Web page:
I think most lawyers with more than a few years in practice have experienced it.
You finished with a case. It didn’t end terribly well for your client, but you did everything you could do. In essence, you fought until the bitter end, exhausting all reasonable courses of action.
Yet, the client persists. They want to take this to the highest possible summit—the Supreme Court, the Hague, the Municipal Court of Mayor McCheese. I understand their enthusiasm and passion. It is their life. I’m just not going to follow them past the reasonableness line of demarcation.
You explain to the client that they’d be wasting their money, efforts, and time to do so. It is over. You wanted better for them, but it’s just over. They need to adjust their life and move onward and, hopefully, upward.
Some accept this advice with a handshake and heartfelt thanks. Others accuse you of being stock footage for the term “Dipshit.”
It happens. We’re accustomed, and satisfaction comes from knowing we did everything we could that was reasonably calculated to provide a shot at success.
Then, a few months pass. The phone rings.
Other Lawyer (OL): Hey, this is ______________ from __________, ______________, ___________. and ____________. I work with the [super special big federal appeals thingamajigger]. I’m considering taking the case of [former client] pro bono.
OL: Well, it just seems like ___________ was totally deprived of due process, and I don’t think a federal court is going to take kindly to what the government did to him.
OL: It just seems like he was totally deprived of due process. I mean, they didn’t do _________, __________. or _____________, and [this continues for what seems like ages]. [He cites cases he handled that are not related to the agency in which the the current case arises.]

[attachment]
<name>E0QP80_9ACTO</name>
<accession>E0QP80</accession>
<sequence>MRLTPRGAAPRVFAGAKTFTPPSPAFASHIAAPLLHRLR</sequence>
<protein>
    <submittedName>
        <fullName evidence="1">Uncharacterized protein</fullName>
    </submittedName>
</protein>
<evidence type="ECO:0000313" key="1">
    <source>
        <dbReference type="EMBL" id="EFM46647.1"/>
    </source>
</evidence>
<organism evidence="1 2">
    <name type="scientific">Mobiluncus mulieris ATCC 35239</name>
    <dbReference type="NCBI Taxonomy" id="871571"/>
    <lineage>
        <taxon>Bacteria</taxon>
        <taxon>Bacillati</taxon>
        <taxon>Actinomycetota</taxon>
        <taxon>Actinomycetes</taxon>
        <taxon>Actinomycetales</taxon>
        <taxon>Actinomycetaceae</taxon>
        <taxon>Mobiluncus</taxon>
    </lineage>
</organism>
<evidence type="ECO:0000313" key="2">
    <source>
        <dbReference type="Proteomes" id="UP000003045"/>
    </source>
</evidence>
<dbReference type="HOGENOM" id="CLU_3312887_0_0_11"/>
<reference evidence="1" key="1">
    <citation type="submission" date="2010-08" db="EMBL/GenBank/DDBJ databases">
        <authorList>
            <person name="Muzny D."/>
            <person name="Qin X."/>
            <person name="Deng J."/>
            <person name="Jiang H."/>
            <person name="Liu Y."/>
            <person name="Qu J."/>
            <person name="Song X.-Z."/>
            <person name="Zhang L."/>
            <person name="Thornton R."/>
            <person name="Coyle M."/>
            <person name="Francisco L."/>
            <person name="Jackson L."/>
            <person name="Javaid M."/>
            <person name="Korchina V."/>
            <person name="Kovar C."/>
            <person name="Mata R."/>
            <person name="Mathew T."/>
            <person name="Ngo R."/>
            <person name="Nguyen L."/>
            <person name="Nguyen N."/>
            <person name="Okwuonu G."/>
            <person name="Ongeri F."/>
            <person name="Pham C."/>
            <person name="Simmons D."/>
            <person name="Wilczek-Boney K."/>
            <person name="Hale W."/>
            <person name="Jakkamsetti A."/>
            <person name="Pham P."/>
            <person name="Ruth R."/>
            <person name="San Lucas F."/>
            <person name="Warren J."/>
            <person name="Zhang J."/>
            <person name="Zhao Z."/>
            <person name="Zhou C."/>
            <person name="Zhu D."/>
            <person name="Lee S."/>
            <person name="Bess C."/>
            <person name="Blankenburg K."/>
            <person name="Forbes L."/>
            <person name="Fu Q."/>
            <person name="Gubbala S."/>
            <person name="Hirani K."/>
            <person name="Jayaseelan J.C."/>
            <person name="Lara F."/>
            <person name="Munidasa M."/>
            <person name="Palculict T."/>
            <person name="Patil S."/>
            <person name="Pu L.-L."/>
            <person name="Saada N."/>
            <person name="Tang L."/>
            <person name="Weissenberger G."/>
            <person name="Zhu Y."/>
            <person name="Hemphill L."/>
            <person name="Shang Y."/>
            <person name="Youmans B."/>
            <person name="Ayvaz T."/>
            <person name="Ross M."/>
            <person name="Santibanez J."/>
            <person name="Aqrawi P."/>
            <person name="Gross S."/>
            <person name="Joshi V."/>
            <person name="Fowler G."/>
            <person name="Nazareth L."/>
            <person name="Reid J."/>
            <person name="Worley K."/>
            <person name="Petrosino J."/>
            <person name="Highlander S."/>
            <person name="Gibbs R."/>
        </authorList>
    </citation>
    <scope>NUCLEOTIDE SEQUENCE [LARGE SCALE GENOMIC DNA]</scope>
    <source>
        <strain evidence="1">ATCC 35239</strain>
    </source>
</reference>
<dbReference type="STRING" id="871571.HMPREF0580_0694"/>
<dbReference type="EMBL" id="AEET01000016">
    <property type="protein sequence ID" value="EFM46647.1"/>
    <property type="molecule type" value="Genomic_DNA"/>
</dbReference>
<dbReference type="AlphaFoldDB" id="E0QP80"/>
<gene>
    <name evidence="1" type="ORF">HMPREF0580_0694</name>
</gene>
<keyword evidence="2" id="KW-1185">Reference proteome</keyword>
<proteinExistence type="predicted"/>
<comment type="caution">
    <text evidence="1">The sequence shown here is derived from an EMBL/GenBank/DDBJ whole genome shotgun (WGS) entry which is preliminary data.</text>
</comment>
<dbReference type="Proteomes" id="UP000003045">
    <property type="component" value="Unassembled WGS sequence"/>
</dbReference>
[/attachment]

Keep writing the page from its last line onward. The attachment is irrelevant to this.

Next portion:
OL: Well, don’t you agree that [5 minutes pass as OL describes his ultimate opinion of due process].
Me: If you asking me if I think due process is important, my answer is yes.
OL: Well, don’t you agree that he was deprived of [repeats list of perceived due process violations]?
Me: It wasn’t the prettiest proceeding, but they followed procedure as far as I can tell, and we even succeeded in having ___________ and ______________ thrown-out. As for my complete thoughts on his case, they are all contained in the last written submission I made in his final appeal.
OL: I looked through your written submission, and it was very good. But……ummmm……..Well, I have [a bzillion] years of experience doing [a practice area not related to the one in which this case falls], and I served as a [big, fancy-sounding title] and even won a case against [rattles-off a string of names that I guess is a big, powerful firm in NYC]. I used to work with [rattles-off names of what, I assume are big rainmaker types].
OL: And, based on [a crushing amount of experience in an area not related to my practice area], I think he has a great case.
Me: Well, I’m just a small time guy, I have never been a [big, fancy-sounding title], nor will I ever be. I also have never been in federal district court, and all my cases are small-time compared to you. However, I disagree with your assessment.
OL: Well, don’t you think [rehash of all the brilliant hypotheses he believes will score an overwhelming victory in federal court].
Me: Well, you’ve got all the experience there. I’ll defer to you.
OL: Look, I’m just trying to see if this case is worth my time and money to take pro bono.
OL: Well, I don’t think I’m going to take it pro bono, but he can hire me.
OL: Thanks for your time and insight.